We landed in Anchorage knowing we’d be there again in about two weeks’ time (to leave), but with no idea yet how we would fill the fortnight in Alaska. How it unfolded is a four-part story.
Part 1: Anchorage to Seward
The road from Anchorage to Seward is an underrated blast of scenery, a tollboothless highway with million-dollar views for miles on end. Glaciers and snowcapped mountains abound across the Cook Inlet, an expanse of sea water capped with its own miniature mountains: wind-driven jagged peaks of cold saltwater. We were looking to camp for the night somewhere in the Bird Creek area.
Which brings us to a quick detour (one that will save time later on) to explain the origin of place names in Alaska. It’s a little-known fake fact that might as well be true, that the naming of every place in Alaska (besides major cities) took place in a small classroom in a remote fishing village during the late 1800s. A Lutheran missionary teacher-turned-Geological Survey president, one Mr Edward “Grizzly” Ramsbody III, instructed the children in his class to pick names of animals and names of features of the Alaskan landscape at random from hats. Occasionally an adjective would be selected too, and in rare cases, two features could be chosen. It all worked wonderfully well. The result was the evocatively-named landscape we enjoy today, where all small towns (and the streets in them) are variously called Bear Creek, Old Wolf Lake, Wolverine Mountain, Caribou River Falls, and so on. Recently, in a museum vault in Fairbanks, the hats and the bits of paper in them were found and put on display to the public. Today, almost every place in Alaska (besides major cities) is a combination of two or more of these elements (try to drum up a few singularly Alaskan names for yourself):
Adjectives: Great, Little, Small, Grey, Old, Brown, Green, White.
Animals: Bear, Crow, Eagle, Wolf, Wolverine, Beaver, Horse, Fish, Salmon, Grayling, Caribou, Elk, Moose, Rat
Geographical Features: Falls, Lake, River, Mine, Creek, Bend, Inlet, Glacier, Peak, Lake, Arm, Lane, Turnout, Mountain, Crag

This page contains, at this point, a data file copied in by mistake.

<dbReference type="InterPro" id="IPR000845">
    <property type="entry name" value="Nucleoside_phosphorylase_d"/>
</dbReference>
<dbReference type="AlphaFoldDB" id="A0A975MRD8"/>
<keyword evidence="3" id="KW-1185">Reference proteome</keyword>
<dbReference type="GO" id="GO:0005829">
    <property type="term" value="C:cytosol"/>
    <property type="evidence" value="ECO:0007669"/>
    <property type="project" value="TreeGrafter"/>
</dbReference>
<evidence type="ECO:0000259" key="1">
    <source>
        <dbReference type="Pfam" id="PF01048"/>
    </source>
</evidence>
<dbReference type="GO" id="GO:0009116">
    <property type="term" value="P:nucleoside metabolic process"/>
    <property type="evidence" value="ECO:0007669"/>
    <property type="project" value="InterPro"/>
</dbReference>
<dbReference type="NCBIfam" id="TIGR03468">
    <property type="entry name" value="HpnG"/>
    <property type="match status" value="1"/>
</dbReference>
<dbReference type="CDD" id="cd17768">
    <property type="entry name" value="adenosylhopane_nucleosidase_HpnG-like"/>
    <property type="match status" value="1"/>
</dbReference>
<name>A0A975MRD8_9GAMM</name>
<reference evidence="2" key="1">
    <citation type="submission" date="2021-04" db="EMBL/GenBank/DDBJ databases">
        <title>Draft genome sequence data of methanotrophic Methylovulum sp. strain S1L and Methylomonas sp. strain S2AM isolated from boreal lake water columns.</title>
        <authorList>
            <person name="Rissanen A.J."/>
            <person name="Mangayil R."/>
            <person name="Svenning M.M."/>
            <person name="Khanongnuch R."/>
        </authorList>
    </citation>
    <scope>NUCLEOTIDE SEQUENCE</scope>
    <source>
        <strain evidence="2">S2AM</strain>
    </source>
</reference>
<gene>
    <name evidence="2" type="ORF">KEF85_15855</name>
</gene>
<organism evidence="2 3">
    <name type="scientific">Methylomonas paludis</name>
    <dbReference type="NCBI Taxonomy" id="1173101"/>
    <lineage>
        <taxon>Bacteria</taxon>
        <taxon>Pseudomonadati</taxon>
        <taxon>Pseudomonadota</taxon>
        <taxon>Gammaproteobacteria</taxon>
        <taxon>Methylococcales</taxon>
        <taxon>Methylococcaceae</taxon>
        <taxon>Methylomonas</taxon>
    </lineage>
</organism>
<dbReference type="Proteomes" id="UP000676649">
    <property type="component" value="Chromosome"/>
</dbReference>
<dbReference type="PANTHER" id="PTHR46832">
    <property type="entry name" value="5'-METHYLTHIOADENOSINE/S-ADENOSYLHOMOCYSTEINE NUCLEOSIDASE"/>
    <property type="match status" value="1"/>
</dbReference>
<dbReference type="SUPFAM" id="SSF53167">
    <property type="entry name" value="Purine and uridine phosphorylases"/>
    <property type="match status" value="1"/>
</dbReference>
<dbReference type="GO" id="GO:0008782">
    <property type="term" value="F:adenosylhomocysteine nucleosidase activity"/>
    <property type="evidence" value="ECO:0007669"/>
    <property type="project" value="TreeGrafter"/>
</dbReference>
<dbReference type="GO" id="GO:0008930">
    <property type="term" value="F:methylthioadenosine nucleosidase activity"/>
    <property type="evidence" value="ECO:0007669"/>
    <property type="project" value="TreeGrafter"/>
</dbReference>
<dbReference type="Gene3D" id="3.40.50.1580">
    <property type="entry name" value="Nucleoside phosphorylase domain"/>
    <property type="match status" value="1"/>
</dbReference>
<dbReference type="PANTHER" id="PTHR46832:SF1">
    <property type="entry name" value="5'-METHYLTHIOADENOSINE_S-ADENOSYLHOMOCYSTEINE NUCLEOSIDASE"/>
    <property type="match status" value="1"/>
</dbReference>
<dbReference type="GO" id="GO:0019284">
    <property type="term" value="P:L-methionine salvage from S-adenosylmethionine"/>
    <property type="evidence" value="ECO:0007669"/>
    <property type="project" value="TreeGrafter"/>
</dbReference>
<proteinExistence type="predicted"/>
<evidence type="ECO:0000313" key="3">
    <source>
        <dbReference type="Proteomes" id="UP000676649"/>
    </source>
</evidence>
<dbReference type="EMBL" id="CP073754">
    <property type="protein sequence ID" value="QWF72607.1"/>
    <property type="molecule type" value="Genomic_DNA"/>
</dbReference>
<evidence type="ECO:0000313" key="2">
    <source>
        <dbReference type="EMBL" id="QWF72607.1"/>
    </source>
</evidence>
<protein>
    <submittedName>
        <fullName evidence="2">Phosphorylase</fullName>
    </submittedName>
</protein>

And so, back in reality, we spent our first night in Alaska at a place called Crow Creek Mine. I can’t get enough of that name, Crow Creek Mine. Horror movie? Cowboy paperback? Crow Creek Mine. Anyway, as we had journeyed for something approaching twenty hours, traversing eight time zones to get there, and as it was already 11PM by the time we laid our heads to rest in our trusty tent, there isn’t much to say about what we found at Crow Creek Mine besides a deep sleep.
The next day we drove down the Kenai Peninsula to Seward, where we made camp for the next two nights.
The Comfort of Strangers
Around Seward — and in fact no farther away from us than the campers on either side of us — we encountered exactly the kind of spirit I was hoping we would find in Alaska. On one side, a chef from Minnesota (who, on the morning of our departure, without prompting or warning, cycled into town and came back with three coffees and three breakfast sandwiches — one for him, and one each for Meg and me). It ripped us clean out of our New York shells to be in the midst of a random act of kindness between strangers, and luckily we were soon able to pay it forward (more on that in Part 2). On the other side, an inspiring free-spirited young solo traveler from the Czech Republic who had hitch-hiked his way into Seward the night we arrived, and hitch-hiked his way back out after we left. Both of them solo travelers. Both of them living on a frontier of life, for a spell, out there, out west, in Alaska.
“It should not be denied… that being footloose has always exhilarated us. It is associated in our minds with escape from history and oppression and law and irksome obligations, with absolute freedom, and the road has always led West.” – Wallace Stegner
Out there, in the great American West, at Mile 0 on the historic Iditarod trail, at the foot of Mount Marathon, looking out over Resurrection Bay at mountains and glaciers, we began to settle into our Alaskan groove.
On a lucky-weather day, we visited nearby Exit Glacier in Kenai Fjords National Park. Here, we struck up a conversation with a friendly commercial fisherman and his girlfriend who were headed back up the Kenai Peninsula to stock up on salmon — which piqued my interest and we talked at length about that — and then he told us that no visit to Alaska is complete without seeing Hobo Jim perform live at Hooligan’s in Soldotna, and that Hobo Jim would be at Hooligan’s over the coming weekend.
Suddenly, a plan was formulating. We now knew the salmon run would be thickening in the Russian and Kenai Rivers by the weekend, and that a guy called Hobo Jim — who is supposedly world famous (in Alaska) — was playing at a bar in a town that was on our way back up north. So, thanks to this stranger whose name we never caught and whom we never saw again, we knew where we would be in four days’ time. We still didn’t know where we would be until then, but we would figure that out soon enough — by talking to other strangers.
Oh, and “go camping in Alaska” is now checked off the bucket list.
In loving memory
Paul Cantor, 1925-2013, who, in his own time and in his own way, walked the earth too.
Categories: Alaska, North America